–There are, per usual, an endless number of distractions in the Pacquiao camp for his 145-pound bout against Miguel Cotto. It’s always hard to tell when or if said distractions will catch up to Pacquiao. Where will his training camp be — the Philippines, Mexico? The Philippines strike me as a bad place, given Manny’s short attention span and desire to please the people of his country at every turn. Why is he finishing up a movie when his trainer, Roach, wants him in camp? It seems like the movie can wait, if you ask me. Why is Roach at odds with so many of Pacquiao’s advisers? I’m guessing it’s because, from what I can tell, most of Pacquiao’s advisers are kind of dopes, but I’m not sure what can be done about it. I’m not saying it will or won’t have an effect, as I’ve been fooled before into thinking all these distractions will be a factor, but it strikes me again, as every time, as unnecessarily playing with fire.
–I haven’t seen much in the way of solid reports that Pacquiao’s camp actually requested a 24-foot ring for the Cotto fight, which isn’t happening; it’ll be 20-foot, per Las Vegas regulations. However, if the idea is that Pacquiao requesting a 24-foot ring somehow suggests something about Pacquiao’s strategy we didn’t know already, I’m not buying it. The plan always was to box the bigger man, I’m betting. A 24-foot ring might have helped with that, but Pacquiao’s proven adept at maneuvering in and out. It’s not like the guy’s ever going to do a Malignaggi-esque jab and circle routine.
–After falling on and off Top Rank Promotions’ radar, it’s encouraging to hear that Edwin Valero-Humberto Soto at lightweight is something Top Rank boss Bob Arum is focusing on doing on this undercard. We’d be talking not one but TWO Fight of the Year-caliber bouts on the card, as Pacquiao-Cotto has that kind of potential, too. If that fight was on the undercard, it might trump the two quality bouts on the Mayweather-Marquez undercard by itself, and then Arum would be able to say, truthfully, that he did bring the people an “amazing” undercard as promised. Go Bob go. Another option, which wouldn’t be a bad addition but doesn’t add much if it’s instead of Valero-Soto, is that endlessly delayed bantamweight bout between Fernando Montiel and Eric Morel.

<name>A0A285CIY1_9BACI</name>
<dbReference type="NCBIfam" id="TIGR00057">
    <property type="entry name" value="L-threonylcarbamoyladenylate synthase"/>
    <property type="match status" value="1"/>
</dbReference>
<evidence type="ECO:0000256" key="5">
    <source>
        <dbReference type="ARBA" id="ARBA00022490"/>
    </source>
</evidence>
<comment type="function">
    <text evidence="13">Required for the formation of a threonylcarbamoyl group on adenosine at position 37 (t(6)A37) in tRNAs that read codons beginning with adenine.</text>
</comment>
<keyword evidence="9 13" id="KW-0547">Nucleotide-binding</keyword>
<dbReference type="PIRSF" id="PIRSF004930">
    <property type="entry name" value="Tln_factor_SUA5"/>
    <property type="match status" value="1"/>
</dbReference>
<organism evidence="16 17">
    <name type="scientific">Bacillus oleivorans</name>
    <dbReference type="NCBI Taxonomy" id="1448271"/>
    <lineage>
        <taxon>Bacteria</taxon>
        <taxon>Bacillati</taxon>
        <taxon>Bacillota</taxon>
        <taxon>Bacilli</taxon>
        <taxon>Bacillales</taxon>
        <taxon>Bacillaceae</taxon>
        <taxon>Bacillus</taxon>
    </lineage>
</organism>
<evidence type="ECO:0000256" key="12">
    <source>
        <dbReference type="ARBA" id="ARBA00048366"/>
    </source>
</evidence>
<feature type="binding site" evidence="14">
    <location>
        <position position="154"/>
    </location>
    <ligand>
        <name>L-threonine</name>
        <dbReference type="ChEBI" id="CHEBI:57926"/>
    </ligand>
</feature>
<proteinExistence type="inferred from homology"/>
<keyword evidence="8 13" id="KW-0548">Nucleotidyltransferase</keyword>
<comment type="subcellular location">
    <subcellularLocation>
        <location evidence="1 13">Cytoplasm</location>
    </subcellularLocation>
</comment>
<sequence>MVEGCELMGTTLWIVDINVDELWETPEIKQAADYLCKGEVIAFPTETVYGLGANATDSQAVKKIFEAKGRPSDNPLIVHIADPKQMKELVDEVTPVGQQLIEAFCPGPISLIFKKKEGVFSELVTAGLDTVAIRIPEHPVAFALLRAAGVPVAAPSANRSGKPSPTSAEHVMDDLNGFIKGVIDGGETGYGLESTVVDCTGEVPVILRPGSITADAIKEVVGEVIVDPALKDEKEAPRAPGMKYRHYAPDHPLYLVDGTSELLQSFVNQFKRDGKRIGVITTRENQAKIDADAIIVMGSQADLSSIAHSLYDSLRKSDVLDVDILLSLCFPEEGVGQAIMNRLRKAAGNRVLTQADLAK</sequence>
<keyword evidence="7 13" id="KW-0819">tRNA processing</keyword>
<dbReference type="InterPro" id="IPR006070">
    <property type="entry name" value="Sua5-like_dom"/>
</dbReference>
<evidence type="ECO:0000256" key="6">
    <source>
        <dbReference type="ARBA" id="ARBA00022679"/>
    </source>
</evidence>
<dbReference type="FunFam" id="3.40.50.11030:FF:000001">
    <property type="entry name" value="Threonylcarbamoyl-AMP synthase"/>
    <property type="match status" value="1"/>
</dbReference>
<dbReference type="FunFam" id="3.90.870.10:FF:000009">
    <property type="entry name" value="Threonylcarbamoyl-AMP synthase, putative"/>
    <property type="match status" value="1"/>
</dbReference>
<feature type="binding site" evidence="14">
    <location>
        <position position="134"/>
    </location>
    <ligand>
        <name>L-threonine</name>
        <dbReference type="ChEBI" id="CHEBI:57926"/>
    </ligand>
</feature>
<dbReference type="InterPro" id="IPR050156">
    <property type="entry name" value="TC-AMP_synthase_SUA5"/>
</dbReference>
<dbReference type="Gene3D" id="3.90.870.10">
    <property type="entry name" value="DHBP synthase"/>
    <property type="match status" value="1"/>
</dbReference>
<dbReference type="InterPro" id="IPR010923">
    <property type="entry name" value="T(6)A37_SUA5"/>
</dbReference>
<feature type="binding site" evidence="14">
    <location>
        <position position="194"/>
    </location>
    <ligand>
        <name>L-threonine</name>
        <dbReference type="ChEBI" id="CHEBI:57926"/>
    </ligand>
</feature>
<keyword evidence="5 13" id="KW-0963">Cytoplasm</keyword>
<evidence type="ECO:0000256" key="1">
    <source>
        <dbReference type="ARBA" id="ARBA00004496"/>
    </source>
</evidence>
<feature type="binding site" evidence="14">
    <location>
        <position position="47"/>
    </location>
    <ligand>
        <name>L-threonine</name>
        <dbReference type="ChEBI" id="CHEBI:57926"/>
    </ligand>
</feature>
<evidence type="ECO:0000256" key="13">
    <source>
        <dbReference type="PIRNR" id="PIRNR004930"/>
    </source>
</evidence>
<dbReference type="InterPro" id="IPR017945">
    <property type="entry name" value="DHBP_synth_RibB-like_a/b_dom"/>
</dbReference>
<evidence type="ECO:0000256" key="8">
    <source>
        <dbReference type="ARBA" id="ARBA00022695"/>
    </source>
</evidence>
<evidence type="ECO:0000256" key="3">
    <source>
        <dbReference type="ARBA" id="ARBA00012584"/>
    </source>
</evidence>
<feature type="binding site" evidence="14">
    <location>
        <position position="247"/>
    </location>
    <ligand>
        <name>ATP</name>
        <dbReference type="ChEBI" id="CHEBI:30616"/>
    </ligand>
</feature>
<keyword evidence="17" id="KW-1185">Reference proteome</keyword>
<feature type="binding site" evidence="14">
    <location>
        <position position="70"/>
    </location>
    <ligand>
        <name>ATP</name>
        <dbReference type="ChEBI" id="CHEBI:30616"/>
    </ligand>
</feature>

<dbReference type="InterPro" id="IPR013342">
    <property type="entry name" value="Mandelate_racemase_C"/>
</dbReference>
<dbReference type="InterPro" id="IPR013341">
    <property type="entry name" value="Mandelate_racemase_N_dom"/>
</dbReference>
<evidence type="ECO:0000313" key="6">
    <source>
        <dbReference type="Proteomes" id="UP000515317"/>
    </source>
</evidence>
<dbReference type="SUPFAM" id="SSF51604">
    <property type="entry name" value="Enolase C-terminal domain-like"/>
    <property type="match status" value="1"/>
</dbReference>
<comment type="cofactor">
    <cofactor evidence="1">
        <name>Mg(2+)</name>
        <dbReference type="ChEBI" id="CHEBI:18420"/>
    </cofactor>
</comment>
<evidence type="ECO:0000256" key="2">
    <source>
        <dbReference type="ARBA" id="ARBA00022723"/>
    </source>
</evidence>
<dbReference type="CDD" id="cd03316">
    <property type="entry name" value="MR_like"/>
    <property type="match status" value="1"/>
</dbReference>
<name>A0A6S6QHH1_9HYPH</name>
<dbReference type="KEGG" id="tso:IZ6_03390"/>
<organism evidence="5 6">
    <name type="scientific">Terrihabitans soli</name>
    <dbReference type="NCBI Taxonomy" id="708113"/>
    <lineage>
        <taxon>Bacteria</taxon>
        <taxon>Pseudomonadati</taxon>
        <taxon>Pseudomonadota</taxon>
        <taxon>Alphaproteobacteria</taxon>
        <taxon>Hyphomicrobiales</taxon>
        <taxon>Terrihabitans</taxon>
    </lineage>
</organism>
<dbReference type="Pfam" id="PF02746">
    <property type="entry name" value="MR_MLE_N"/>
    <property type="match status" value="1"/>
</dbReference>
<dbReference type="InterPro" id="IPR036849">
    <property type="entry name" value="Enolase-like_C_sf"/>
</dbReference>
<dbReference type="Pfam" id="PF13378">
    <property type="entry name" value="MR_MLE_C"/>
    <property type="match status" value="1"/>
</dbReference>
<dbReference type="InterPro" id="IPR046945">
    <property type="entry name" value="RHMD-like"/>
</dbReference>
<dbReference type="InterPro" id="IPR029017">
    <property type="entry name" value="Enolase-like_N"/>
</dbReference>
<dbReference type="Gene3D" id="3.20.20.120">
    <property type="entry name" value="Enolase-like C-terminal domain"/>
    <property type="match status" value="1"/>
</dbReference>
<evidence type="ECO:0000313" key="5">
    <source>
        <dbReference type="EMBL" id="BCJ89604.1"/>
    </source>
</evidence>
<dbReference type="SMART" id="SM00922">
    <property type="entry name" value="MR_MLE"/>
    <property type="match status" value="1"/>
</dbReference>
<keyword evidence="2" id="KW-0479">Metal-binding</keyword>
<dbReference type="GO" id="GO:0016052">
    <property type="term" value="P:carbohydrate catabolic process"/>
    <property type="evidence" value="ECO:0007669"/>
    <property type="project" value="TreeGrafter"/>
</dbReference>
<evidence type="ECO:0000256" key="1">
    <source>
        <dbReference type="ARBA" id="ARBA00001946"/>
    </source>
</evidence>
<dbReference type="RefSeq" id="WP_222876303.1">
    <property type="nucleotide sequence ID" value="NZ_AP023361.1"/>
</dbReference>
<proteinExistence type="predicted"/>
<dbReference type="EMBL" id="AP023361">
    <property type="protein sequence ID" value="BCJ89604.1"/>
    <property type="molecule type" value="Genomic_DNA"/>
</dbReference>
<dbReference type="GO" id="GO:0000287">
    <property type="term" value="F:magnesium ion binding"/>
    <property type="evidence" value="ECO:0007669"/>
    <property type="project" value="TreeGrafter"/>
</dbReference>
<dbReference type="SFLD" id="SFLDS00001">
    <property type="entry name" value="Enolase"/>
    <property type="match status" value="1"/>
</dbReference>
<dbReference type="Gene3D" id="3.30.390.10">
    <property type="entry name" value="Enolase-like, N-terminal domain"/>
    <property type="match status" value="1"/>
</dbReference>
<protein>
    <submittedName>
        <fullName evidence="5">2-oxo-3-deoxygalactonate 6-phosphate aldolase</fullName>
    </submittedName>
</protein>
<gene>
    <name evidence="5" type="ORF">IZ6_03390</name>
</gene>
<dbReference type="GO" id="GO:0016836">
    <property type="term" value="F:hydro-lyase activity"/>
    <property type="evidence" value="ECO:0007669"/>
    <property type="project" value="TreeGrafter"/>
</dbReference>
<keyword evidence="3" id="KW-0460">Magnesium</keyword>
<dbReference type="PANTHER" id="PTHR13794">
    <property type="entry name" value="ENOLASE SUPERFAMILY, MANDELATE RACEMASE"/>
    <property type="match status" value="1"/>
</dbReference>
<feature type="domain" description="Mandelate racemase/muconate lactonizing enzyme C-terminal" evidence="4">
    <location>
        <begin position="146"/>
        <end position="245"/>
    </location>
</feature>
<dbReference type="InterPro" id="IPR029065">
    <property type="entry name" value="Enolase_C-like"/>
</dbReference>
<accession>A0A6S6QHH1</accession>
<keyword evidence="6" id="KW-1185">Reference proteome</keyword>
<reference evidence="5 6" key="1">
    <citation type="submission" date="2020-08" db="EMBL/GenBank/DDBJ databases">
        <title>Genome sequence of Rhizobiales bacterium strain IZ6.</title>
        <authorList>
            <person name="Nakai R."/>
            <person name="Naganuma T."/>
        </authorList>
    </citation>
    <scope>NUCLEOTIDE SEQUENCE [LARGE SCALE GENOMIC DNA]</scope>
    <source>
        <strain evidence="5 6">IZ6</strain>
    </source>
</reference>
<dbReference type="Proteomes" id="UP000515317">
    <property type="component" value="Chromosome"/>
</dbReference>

eaturing Mosley against Joshua Clottey and Andre Berto against Isaac Hlatshwayo to Dec. 26. To which I say, “Does anyone think a fight the day after Christmas would draw much of a crowd?” But it may fall down for another reason: Berto, among other things, is reportedly sniffing at the idea of fighting for $750,000. I like Berto as much as the next guy, but he needs to dial it down. I recognize HBO created this situation for overpaying for lesser Berto fights. That doesn’t mean dude doesn’t have some responsibility for recognizing the marketplace has shifted. Is he gonna get more than 750 Gs off HBO?